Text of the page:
But in the meantime they need to start showing some respect for the taxpayers. They haven't had any long term plan through this except to misrepresent how they were going to pay for things.

jammin wrote on January 28, 2014 at 9:01 pm

Many alternatives, I believe, have been put forth by constituents throughout the process, but my feeling is that the alternatives were never seriously considered. In fact, the process has very much felt "biased" from the beginning, with professional public opinion consultants being paid to push the fringe sites in subtle and not so subtle ways (remember that questionnaire? Egads!), in spite of a very thoughtful/insightful study done FOR FREE by University of Illinois graduate students, a study which demonstrated that the community would be better served if the central location of the current high school was preserved. 

There are many layers of problems here with the process.

First, a lack of listening with open minds, and the flexibility that comes with such listening. For example: Do we really need 70-80 acres? Can we do more with less? We have many models to look at here, one right next door in Urbana.  

Second, the lack of transparency in decision making. For example, why were certain suggested sites rejected? For example, the huge site at the north end of 4th street, north of Bradley...why was this site rejected? And although there may be a good reason, we simply do not know, and this instills a lack of trust in the decision-making process. This is a HUGE tract of land, so please don't tell us that there are no open tracts on the city-side of the interstates.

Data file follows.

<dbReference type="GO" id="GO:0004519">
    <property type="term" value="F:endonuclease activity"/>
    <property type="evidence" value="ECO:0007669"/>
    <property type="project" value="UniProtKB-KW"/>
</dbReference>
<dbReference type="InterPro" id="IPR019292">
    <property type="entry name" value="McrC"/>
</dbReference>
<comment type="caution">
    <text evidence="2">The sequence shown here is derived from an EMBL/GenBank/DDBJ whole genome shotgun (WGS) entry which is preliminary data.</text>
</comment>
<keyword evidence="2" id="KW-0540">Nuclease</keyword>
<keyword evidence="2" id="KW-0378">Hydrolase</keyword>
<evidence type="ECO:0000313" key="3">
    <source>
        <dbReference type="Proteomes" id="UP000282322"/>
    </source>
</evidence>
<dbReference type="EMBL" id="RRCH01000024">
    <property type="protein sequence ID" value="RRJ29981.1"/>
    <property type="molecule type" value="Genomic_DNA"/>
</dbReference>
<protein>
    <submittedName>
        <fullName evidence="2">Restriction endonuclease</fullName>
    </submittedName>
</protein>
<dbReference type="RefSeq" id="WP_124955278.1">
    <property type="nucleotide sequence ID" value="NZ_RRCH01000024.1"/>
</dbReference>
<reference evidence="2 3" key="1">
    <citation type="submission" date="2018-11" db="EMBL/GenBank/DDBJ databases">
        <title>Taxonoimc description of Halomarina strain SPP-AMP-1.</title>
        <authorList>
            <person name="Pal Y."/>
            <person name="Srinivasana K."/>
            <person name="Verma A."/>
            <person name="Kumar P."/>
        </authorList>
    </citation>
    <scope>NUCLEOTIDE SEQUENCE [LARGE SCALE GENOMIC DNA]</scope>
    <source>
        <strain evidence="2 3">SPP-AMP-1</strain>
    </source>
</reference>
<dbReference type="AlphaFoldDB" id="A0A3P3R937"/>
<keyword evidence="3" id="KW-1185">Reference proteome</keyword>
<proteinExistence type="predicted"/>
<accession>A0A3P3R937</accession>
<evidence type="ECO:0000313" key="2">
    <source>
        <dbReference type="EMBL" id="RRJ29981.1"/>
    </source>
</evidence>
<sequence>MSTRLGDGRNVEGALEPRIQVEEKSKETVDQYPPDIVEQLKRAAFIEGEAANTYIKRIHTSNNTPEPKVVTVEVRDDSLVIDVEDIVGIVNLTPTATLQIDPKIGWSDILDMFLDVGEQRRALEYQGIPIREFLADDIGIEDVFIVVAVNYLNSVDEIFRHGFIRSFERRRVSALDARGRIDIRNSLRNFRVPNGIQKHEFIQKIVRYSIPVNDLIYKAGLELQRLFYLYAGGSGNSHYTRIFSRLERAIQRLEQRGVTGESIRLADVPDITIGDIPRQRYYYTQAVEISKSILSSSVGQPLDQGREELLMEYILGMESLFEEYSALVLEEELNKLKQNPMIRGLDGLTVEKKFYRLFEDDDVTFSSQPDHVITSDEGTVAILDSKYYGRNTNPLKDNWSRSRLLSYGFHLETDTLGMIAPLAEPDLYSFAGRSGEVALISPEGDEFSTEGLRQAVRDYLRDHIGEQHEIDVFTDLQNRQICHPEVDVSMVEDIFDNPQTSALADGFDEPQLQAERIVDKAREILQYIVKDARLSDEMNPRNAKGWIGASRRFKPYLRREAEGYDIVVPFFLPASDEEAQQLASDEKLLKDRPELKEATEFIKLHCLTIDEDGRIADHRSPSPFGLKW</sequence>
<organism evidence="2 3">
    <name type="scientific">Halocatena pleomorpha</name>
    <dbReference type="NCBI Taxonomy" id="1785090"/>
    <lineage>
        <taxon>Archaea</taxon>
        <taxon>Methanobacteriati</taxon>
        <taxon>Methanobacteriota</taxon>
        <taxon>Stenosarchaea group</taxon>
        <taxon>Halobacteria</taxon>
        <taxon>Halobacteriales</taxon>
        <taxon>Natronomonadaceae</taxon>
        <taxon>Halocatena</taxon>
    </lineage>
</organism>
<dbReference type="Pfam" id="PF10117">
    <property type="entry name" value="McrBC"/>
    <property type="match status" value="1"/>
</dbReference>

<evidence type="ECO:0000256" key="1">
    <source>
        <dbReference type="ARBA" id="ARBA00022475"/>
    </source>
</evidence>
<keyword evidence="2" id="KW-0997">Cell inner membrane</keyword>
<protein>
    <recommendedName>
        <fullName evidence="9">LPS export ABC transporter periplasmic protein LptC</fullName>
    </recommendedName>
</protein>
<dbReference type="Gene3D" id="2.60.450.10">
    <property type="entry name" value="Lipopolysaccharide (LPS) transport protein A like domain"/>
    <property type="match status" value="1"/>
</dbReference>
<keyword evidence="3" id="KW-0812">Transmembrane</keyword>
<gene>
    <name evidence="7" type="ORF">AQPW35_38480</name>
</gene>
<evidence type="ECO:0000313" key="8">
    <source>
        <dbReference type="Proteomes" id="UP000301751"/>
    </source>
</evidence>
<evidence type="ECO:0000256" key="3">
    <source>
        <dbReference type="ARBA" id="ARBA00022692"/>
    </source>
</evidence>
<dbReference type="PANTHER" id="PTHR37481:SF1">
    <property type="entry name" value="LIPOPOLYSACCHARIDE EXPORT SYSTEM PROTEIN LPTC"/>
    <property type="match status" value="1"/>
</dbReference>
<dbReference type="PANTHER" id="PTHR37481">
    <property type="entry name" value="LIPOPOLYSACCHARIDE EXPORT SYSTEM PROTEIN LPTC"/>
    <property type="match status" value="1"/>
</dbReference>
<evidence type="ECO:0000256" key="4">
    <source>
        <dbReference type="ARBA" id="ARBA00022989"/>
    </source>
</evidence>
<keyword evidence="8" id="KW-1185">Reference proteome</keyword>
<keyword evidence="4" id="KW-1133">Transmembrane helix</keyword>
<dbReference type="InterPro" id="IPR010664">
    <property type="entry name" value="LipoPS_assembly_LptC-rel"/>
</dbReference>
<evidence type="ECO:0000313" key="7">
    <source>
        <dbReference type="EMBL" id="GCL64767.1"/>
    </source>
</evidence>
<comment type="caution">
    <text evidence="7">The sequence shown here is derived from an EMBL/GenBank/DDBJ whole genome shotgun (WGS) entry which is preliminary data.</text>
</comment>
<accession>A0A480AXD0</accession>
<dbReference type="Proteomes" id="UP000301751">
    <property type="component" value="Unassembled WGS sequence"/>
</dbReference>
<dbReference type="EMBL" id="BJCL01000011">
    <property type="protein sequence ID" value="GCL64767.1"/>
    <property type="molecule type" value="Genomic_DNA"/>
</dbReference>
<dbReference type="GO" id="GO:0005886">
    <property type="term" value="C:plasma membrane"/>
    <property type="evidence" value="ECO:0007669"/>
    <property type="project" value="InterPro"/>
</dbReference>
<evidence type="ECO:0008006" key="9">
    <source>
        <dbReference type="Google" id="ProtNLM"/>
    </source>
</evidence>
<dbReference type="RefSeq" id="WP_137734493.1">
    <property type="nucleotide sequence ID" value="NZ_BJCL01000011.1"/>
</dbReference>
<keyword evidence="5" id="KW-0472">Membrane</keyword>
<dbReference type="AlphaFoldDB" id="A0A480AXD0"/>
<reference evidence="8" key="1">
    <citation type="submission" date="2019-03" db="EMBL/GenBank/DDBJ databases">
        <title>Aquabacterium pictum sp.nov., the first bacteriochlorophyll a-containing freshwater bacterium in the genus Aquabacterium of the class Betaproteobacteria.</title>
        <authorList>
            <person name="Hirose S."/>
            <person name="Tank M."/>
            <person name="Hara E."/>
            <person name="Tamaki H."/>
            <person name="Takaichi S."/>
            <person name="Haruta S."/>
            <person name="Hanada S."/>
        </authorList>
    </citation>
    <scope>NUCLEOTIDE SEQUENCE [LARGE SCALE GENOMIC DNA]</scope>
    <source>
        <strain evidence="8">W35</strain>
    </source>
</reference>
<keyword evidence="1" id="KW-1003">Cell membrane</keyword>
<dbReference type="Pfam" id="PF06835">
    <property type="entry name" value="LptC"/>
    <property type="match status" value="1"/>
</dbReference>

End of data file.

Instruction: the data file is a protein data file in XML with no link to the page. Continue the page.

Third, a general "no-can-do" attitude. We all know these kinds of people because we enounter them everyday. Every time you come up with an idea, they have a reason why it won't work. These kinds of people stifle progress, innovation and hopefulness. And they do this because they are scared of change, and scared that your creativity makes them look bad (and because your ideas rock the status quo, which the entrenched person benefits from). I think about all the REAL suggestions I heard over the last year or so, suggestions like the "Spalding Park/Franklin Middle School" site, or "the YCMA McKinley Center block" or "Bristol Park area" or "South Side School area", etc., etc...sure, not all the suggestions are stellar ideas, but the rules of brainstorming is that there are no bad ideas, only bad impulses to ignore or shut down ideas. 

So it isn't as simple as people criticizing the idea of a fringe site, not at all. People have consistently been coming up with alternative ideas all year, the board is just not listening, or not listening with open minds. And not communicating openly.

Why not let the community come up with a neutral group to compile all these ideas and determine feasibility? A group guided by the site priorities presented by the graduate study done last year: ease of community participation, low enviromental impact, low operating and transportation costs, etc. These guiding principals would put students, teachers, families and the community first (not ease of construction or special interest groups). And, to be honest, even the mention of Olympian Drive makes certain folks jump to "special interest" conclusions (fair assessment or not). 

A new or improved Central High School is very much needed as the facilities are truly substandard in many instances. But wasting taxpayer money on a site that DOES NOT reflect the community's priorities is even more tragic. Central High School has a rich history and a treasured place in the CENTRAL part of town (unlike when the new Centennial was built on what was the fringe back then). Another community value that the school board is not honoring.



Trailmom wrote on January 29, 2014 at 10:01 am

Its my understanding that the Spaulding Park/Franklin/Judah area was rejected because the Park district doesn't want to sell Spaulding Park.

And anything in the area of the current building would require millions of dollars just to buy the houses that are there, assuming the owers want to sell. I could see some homeowners holding out for big bucks in that scenario. Then there would be the demoltion--another pricey venture.